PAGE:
Project Notes: Psalms and Carols of Majesty and Mystery

Psalms and Carols of Majesty and Mystery

By Rebecca Scott with text translations by Bruce Bush

O Magnum mysterium – Tomas Luis de Victoria (1548ca-1611)
Although Tomas Luis De Victoria was born in Spain in 1548, he spent most of his musical career in Italy, arriving in Rome at the age of 17, where it is
thought, he may have studied wtih Palestrina and whom he succeeded at the Collegium Romanum. He returned to Spain in 1586 and served as a priest, choirmaster and organist at the convent in Madrid under the auspieces of the Empress Maria. His output was solely sacred and well received in his time. O magnum mysterium is a responsorial chant from the Matins of Christmas

O Regem coeli – Tomas Luis de Victoria (1548ca-1611)
O Regem Coeli:
This motet was published in 1589, three years after Victoria returned to Spain and was composing for a convent. It is usually performed by four part women’s voices, but instead is sung here by four part men’s voices. It is the first of two motets from In Festo Natalis Domini (For the Feast of the Birth of the Lord)

Behold the Dark and Bitter Night – Thomas Fielding
This carol was composed for the 2003 Welcome Christmas! carol composition competition sponsored by VocalEssence (Philip Brunelle, artistic director) of St. Paul, Minnesota, and won one of the two first prizes offered that year. The text, written by composer calls for the world to awaken now, from the darkness of violence and to share the light of love: Behold this night! Composer and organist, Fielding, received a DM from the Indiana University Jacobs School of Music and can be contacted at

Cantata 140 by J.S. Bach
Wachet auf, ruft uns die Stimme
was composed for a Sunday which occurred only twice during Bach’s service in Leipzig (1723-50). Perhaps for
this reason, it was not well known in its time. However, it was the first Bach cantata performed in the USA on May 11, 1903. The Bach Choir.of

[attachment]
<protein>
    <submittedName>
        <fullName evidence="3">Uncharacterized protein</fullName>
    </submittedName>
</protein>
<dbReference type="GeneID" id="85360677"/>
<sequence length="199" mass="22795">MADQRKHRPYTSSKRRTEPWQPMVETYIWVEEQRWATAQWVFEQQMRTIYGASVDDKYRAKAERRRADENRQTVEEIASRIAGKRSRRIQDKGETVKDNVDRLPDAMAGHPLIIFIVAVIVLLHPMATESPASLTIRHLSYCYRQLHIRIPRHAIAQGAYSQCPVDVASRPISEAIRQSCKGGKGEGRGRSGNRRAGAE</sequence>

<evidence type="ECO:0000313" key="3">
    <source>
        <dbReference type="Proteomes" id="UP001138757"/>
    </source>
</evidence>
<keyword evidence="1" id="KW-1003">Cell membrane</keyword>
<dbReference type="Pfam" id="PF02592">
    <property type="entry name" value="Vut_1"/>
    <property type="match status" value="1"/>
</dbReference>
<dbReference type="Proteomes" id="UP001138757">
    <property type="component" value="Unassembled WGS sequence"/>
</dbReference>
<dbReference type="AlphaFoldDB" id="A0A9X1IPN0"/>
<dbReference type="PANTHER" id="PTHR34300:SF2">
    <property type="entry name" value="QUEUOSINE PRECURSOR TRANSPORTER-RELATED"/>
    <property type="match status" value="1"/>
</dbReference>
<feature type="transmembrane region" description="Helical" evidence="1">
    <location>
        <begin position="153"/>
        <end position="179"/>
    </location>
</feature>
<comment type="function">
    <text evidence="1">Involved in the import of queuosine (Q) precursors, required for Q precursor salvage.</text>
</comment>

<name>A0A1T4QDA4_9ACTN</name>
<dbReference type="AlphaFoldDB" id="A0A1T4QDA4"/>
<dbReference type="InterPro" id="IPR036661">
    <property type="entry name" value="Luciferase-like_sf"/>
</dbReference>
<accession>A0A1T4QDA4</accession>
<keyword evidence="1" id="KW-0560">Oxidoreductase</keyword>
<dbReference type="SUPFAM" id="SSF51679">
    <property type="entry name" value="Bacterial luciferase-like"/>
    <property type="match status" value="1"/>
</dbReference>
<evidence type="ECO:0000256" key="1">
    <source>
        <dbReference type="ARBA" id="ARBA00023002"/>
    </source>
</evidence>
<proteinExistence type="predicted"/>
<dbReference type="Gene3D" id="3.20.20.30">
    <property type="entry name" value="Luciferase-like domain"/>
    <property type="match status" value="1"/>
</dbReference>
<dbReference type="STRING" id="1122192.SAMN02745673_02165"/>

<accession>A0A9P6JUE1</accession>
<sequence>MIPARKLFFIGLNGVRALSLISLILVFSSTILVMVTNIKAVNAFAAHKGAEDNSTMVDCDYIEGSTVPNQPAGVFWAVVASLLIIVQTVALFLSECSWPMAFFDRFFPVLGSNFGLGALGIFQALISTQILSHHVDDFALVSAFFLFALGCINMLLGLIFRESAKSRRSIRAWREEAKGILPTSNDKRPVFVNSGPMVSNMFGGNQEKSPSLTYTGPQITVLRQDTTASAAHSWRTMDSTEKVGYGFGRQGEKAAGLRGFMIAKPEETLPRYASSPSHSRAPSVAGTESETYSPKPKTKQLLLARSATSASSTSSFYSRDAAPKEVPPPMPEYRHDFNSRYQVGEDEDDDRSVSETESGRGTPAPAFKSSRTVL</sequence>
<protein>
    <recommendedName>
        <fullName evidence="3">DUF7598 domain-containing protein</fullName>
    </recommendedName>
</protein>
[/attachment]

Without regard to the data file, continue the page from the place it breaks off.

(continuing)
Bethlehem (PA) opened its festival with this cantata. The opening, middle and last movements are based on the hymn text and melody by Philipp Nicolai (1550-1609). The tune appears in three different forms, moving from complex to simple, beginning in movement 1 with an elaborate choral fantasy accompanied by the orchestral line and the vocal polyphony. It is fun to note, that this movement is introduced by 12 double dotted chords, perhaps representing the hour of midnight when the watchmen call. In the 4th movement, the tune is accompanied by a now famous string counter-melody and in the 7th movement it is expressed in simple homophonic style. The parable is that of the ten virgins from Matthew 25:1-7, focusing on the wise virgins in the story, who brought oil for their lamps with them. We omit the first duet and therefore re-order the movements to provide smoother transitions. For Movement 1, Bach uses the first two stanzas of Nicolai’s hymn. The hymn and text were probably written in 1597, during the pestilence which Nicolai survived. The text of the recitatives and duets are by an unknown 18th century poet and represent a dialogue between Jesus and the Soul (the church, his Bride). They are actually trios between the soprano and bass voices and a solo instrument, in this case, the oboe. The lyrics are representative of 18th century Pietism, when the soul could appeal directly to the Saviour without going through an intermediary. The strong chorale melody in Eb (the key of 3 flats-representing the Trinity) occurs also in movement 4, sung in unison by the men. This was the only movement that was published in Bach’s lifetime. It is also well known as the first of the Six Organs Chorales composed later, in its trio version. This original version highlights the vocal line against the string counter-melody, with the harmony filled out by the basso continuo of the keyboard. We complete the cantata with the third verse of the famous Nicolai hymn, expressing joy and thanksgiving for the union.